News Feature | October 24, 2014

Sanofi, Regeneron Launch Dupilumab Phase 3 Study In Atopic Dermatitis

By Estel Grace Masangkay

Sanofi and partner Regeneron Pharmaceuticals announced the launch of the Phase 3 study investigating dupilumab in moderate to severe atopic dermatitis (AD) with the dosing of the first patient.

Dupilumab is a fully-human monoclonal antibody (mAb) directed against the IL-4 receptor alpha subunit. The drug blocks signaling from both IL-4 and IL-13. These key cytokines have been shown to play a part in both the stimulation and maintenance of Type 2 helper T-cell immune response, which in turn, is considered to serve as a critical pathway in allergic inflammation, such as AD. In July, Regeneron reported positive results from a Phase 2B dose-ranging trial of dupilumab in AD, where all doses of the drug met the primary endpoint of greater improvement in disease severity from baseline versus placebo. The drug is also being jointly developed by Sanofi and Regeneron in asthma and chronic sinusitis with nasal polyposis.

Atopic dermatitis is a serious, chronic form of eczema and a systemic inflammatory disease driven by an allergic response of Type 2 helper T cells. Moderate to severe forms of the disease are characterized by itching, skin lesions, cutaneous dryness, and lichenification, among others. Secondary infections can be caused by extreme itching, scratching, and skin damage. AD is related to other inflammatory disorders like asthma.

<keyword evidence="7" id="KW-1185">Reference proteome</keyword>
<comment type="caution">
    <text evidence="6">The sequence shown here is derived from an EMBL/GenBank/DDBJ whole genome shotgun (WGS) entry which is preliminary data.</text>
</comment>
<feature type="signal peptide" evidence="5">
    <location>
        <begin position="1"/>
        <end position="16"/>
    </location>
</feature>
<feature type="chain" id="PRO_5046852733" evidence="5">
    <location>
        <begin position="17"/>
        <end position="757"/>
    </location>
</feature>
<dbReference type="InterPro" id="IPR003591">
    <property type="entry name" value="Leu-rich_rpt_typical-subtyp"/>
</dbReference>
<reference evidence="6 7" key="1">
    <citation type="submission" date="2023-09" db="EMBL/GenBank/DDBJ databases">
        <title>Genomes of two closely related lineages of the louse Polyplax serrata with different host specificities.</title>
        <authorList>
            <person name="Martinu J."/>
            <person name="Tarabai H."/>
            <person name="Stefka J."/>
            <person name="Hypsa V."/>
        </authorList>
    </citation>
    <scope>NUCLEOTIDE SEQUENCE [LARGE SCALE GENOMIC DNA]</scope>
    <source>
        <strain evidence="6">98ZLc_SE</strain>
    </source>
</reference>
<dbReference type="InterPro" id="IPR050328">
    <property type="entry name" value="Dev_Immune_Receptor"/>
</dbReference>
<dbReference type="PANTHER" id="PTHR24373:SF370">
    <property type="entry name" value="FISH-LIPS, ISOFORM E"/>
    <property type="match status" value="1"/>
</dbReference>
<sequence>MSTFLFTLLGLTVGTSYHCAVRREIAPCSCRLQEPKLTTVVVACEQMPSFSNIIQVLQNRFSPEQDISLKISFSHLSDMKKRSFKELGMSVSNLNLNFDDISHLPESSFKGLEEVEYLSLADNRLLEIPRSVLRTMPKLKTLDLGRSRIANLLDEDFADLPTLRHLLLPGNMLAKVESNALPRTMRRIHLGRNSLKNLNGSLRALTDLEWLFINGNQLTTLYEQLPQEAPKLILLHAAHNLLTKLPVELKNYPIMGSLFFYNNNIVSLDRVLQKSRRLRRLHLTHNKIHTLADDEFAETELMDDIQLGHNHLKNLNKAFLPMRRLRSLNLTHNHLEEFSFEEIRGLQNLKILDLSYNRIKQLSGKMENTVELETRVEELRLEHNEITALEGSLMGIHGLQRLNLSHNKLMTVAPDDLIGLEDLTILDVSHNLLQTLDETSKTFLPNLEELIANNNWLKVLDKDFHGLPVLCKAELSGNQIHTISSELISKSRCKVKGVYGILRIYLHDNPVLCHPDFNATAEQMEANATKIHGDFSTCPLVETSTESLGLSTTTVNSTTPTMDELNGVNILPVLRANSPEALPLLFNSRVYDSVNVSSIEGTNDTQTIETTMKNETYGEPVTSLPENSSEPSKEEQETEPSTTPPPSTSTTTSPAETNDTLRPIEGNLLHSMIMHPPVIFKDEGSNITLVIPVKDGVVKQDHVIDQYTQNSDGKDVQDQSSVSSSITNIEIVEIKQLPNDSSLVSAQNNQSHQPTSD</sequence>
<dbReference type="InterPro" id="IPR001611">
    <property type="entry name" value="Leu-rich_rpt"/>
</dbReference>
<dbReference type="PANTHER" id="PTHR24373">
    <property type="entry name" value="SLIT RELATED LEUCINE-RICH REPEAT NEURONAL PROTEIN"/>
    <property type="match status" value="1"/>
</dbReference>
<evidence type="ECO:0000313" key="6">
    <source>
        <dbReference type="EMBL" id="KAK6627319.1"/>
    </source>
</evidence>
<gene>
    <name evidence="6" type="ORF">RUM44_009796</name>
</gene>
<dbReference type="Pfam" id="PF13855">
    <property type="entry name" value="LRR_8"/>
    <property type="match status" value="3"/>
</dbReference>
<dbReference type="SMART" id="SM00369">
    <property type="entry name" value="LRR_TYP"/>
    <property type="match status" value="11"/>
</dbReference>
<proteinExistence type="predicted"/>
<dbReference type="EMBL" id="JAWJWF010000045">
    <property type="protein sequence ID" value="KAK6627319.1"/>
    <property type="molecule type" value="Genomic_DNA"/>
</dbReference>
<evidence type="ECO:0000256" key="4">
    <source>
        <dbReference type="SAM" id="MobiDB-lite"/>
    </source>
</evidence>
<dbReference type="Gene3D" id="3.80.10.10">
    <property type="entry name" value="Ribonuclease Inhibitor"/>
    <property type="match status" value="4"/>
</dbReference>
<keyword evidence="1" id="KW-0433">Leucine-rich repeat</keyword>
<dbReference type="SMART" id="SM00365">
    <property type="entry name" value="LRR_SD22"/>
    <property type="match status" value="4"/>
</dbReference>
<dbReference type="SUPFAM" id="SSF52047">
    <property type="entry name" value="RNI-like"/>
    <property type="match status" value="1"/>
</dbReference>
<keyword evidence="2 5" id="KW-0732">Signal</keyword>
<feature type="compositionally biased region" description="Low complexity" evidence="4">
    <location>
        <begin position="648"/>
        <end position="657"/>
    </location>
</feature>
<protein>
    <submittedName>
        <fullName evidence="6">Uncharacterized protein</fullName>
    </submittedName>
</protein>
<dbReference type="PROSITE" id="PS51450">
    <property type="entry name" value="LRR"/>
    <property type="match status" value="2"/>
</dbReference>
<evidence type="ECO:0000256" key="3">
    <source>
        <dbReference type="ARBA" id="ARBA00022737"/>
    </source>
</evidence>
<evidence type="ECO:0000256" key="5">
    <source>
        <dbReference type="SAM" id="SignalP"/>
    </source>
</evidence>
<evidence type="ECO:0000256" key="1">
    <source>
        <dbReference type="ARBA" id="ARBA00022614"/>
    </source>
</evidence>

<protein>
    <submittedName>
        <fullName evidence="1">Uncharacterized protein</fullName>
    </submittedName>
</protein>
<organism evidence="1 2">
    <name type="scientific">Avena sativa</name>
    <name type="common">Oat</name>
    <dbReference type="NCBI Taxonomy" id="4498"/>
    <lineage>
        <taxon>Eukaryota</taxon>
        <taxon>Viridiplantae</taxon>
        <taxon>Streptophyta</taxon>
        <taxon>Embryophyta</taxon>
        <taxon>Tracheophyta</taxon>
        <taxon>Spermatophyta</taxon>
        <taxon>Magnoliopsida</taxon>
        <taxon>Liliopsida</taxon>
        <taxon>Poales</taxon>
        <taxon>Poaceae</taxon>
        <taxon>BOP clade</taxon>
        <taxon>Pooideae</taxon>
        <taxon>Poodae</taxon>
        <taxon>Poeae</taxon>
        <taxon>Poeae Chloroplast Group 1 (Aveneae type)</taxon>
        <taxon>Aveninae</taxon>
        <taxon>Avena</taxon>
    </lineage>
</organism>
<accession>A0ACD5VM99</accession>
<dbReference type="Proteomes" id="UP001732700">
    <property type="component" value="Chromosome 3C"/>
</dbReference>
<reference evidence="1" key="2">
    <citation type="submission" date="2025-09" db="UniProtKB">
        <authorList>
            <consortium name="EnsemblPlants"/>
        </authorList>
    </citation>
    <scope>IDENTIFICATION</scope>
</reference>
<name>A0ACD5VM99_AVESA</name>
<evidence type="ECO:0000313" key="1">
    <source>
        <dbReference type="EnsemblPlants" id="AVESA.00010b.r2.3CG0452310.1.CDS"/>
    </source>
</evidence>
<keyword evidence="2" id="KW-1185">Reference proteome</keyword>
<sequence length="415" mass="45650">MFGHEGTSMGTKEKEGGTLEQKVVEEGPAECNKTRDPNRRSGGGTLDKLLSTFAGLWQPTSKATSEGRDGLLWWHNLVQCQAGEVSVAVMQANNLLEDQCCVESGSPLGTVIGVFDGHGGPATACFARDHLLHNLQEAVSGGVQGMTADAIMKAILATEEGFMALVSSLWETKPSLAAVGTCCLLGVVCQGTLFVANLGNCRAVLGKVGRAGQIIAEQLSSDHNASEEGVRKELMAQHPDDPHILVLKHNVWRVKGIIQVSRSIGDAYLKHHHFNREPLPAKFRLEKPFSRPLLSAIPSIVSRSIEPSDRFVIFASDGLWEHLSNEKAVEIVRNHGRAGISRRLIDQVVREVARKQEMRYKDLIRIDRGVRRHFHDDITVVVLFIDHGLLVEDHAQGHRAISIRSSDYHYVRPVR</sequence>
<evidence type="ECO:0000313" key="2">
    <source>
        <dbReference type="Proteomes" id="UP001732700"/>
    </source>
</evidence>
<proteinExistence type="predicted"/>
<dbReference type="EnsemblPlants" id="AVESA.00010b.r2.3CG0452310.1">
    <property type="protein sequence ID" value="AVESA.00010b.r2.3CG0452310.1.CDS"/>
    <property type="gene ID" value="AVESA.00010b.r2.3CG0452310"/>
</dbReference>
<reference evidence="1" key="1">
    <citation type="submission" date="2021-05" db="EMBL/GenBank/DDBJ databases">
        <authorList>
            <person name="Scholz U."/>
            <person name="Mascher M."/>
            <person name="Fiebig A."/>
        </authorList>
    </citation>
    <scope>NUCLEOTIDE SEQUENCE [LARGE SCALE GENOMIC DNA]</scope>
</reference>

The drug will be investigated in the double-blind, randomized, multi-national, placebo-controlled Phase 3 clinical program. Over the course of 16 weeks, LIBERTY AD CHRONOS will assess the drug’s efficacy in combination with topical corticosteroids in around 700 adult patients with moderate to severe AD whose disease is inadequately controlled by topical medications. The trial will also investigate long-term safety and efficacy of the drug for up to 52 weeks.

“Moderate-to-severe atopic dermatitis is a serious disease characterized by severe itching, sleep disturbances and widespread rash, and existing treatment options have limited efficacy. This Phase 3 program will evaluate if blocking IL-4 and IL-13, two key cytokines in the Th2 inflammatory pathway, may provide a potential new approach for this chronic, difficult-to-manage disease,” said Dr. Donald Y. M. Leung, member of the LIBERTY AD Clinical Trials Steering Committee and Head of the Division of Pediatric Allergy and Immunology at National Jewish Health in Denver, CO.